Code reuse is also best achieved by aggregation when there is no is-a relationship. Enforcing an artificial is-a relationship that is not naturally present, is usually not a good idea. This is illustrated in Example 6.15 at (6). Since the class StackByInheritance at (4) is a subclass of the class LinkedList at (2), any inherited method from the superclass can be invoked on an instance of the subclass. Also, methods that contradict the abstraction represented by the subclass can be invoked, as shown at (6). Using aggregation in such a case results in a better solution, as demonstrated by the class QueueByAggregation at (3). The class defines the operations of a queue by delegating such requests to the underlying class LinkedList. Clients implementing a queue in this manner do not have access to the underlying class and, therefore, cannot break the abstraction.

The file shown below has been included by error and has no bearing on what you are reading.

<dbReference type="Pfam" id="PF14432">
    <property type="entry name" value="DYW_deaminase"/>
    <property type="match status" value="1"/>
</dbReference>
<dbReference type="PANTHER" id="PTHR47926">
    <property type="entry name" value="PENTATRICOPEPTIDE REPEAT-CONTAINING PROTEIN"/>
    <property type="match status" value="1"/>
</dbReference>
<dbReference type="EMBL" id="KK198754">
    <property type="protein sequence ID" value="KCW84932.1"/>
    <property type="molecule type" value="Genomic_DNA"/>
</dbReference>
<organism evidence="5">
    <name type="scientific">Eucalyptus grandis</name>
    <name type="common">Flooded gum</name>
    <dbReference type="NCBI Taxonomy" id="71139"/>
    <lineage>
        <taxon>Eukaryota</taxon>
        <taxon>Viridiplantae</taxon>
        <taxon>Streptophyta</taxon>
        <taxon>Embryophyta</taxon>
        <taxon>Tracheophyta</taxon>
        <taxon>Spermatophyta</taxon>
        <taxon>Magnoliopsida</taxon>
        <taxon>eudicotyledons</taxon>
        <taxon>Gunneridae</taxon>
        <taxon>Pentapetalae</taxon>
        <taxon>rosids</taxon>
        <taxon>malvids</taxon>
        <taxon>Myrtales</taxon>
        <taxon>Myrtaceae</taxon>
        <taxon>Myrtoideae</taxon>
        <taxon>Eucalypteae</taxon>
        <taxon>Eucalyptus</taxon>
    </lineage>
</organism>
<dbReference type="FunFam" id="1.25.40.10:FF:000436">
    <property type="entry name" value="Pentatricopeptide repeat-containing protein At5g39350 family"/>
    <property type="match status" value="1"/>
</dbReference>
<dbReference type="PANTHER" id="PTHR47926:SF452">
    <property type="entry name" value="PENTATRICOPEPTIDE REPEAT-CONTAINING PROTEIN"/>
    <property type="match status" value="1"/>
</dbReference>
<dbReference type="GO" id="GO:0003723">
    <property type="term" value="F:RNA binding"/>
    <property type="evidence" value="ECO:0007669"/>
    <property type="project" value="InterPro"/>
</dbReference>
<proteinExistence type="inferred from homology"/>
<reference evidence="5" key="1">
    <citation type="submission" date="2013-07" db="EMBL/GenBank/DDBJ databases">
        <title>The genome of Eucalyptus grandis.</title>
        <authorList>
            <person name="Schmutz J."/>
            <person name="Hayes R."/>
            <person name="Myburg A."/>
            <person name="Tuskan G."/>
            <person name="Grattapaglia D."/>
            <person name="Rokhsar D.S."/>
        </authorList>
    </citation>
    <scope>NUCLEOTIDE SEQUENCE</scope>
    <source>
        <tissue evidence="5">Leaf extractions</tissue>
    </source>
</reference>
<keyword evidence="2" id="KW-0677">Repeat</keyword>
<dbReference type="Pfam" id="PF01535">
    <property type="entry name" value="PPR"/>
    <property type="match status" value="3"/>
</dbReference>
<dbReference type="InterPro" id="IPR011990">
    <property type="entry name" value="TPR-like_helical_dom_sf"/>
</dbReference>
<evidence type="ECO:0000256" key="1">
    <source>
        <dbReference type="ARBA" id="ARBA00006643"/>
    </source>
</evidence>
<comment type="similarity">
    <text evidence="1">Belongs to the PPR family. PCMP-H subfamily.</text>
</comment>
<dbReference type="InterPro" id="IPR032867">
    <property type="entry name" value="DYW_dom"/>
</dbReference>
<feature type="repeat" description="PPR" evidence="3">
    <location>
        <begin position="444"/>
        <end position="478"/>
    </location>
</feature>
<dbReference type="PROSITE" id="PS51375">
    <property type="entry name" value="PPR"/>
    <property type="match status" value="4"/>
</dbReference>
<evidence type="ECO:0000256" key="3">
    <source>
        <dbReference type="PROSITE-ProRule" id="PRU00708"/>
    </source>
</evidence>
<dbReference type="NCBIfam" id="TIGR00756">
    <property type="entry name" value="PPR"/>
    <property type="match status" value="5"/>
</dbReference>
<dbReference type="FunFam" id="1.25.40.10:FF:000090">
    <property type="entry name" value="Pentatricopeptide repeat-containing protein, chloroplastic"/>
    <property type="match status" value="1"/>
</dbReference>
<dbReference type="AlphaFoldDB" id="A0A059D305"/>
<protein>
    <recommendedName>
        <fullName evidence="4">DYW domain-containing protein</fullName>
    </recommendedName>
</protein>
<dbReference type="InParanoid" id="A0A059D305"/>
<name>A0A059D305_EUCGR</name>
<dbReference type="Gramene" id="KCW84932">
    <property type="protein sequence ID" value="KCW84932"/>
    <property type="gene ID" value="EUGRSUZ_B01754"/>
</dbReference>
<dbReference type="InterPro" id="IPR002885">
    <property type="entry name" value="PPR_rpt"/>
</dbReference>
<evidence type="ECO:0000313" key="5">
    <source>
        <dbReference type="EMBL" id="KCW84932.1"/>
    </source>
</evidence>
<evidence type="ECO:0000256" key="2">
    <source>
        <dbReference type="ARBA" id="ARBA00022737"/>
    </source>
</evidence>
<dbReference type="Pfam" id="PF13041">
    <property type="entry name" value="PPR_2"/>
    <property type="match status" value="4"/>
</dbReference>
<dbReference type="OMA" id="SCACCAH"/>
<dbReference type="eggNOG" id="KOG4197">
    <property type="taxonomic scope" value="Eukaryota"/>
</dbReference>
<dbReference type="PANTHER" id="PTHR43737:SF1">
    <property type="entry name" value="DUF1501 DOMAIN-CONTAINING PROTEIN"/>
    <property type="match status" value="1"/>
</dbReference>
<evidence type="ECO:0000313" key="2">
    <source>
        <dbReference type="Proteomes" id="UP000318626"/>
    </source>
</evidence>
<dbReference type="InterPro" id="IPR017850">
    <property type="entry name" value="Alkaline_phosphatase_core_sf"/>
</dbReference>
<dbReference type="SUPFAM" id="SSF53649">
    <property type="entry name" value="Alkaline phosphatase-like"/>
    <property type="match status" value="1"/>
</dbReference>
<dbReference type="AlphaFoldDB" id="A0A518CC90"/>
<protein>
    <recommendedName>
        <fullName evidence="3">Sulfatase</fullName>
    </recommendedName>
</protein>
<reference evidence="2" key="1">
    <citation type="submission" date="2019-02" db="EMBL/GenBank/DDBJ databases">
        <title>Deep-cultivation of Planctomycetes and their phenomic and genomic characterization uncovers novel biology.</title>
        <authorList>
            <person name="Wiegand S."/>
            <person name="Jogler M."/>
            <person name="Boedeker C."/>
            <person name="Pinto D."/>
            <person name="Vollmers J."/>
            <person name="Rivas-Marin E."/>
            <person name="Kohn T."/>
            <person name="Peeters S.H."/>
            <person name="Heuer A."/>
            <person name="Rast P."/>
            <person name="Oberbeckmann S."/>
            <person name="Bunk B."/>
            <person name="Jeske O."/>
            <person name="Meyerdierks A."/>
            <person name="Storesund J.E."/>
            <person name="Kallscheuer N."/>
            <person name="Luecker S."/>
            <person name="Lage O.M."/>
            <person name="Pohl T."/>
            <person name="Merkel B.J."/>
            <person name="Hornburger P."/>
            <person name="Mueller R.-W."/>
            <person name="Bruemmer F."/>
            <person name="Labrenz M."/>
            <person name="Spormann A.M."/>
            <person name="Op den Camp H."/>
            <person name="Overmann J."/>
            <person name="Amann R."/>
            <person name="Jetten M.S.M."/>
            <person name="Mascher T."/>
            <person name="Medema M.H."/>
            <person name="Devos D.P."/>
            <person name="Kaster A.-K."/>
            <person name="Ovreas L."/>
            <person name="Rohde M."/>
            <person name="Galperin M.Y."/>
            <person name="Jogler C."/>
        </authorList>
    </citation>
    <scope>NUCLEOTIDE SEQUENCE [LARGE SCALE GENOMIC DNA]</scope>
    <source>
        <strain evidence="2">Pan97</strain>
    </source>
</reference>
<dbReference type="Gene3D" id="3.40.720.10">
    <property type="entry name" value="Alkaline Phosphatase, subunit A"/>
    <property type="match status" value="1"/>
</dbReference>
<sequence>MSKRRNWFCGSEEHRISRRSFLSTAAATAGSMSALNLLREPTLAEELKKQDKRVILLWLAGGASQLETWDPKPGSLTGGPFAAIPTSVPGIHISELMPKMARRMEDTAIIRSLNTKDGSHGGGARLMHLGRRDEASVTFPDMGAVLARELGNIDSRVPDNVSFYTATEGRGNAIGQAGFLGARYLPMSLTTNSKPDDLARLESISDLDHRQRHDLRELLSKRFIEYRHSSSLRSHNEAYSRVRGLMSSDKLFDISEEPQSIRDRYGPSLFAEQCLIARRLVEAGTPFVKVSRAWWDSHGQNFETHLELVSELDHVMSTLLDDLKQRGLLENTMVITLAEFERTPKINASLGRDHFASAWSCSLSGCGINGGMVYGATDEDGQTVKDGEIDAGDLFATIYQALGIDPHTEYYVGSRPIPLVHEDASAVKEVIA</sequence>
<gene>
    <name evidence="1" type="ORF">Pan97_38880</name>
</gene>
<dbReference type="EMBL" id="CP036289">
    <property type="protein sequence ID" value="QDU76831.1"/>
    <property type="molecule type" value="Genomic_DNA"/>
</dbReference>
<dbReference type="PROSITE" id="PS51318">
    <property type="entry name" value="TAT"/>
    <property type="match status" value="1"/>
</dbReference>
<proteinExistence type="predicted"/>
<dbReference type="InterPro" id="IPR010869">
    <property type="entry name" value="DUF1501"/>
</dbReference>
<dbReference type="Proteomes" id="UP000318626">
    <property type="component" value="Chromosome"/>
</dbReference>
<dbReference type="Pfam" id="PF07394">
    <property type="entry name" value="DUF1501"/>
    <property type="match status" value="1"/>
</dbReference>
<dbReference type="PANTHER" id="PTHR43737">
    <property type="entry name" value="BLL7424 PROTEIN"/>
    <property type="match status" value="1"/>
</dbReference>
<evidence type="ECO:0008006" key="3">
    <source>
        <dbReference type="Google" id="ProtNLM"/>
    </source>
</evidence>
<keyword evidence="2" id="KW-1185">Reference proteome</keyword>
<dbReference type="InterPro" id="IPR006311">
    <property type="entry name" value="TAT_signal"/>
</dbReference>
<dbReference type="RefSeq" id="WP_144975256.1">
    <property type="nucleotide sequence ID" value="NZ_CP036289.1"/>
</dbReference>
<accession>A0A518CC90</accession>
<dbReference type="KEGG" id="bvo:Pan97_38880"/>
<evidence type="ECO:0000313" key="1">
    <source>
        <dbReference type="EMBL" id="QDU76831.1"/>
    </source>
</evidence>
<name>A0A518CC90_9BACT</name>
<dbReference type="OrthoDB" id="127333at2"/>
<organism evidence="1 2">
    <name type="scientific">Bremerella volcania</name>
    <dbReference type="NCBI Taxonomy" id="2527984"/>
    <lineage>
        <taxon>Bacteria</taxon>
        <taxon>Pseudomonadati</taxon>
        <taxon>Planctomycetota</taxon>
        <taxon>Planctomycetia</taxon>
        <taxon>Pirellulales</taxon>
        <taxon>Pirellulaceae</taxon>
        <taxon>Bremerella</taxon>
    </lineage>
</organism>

Both inheritance and aggregation promote encapsulation of implementation, as changes to the implementation are localized to the class. Changing the contract of a superclass can have consequences for the subclasses (called the ripple effect) and also for clients who are dependent on a particular behavior of the subclasses.

Polymorphism is achieved through inheritance and interface implementation. Code relying on polymorphic behavior will still work without any change if new subclasses or new classes implementing the interface are added. If no obvious is-a relationship is present, then polymorphism is best achieved by using aggregation with interface implementation.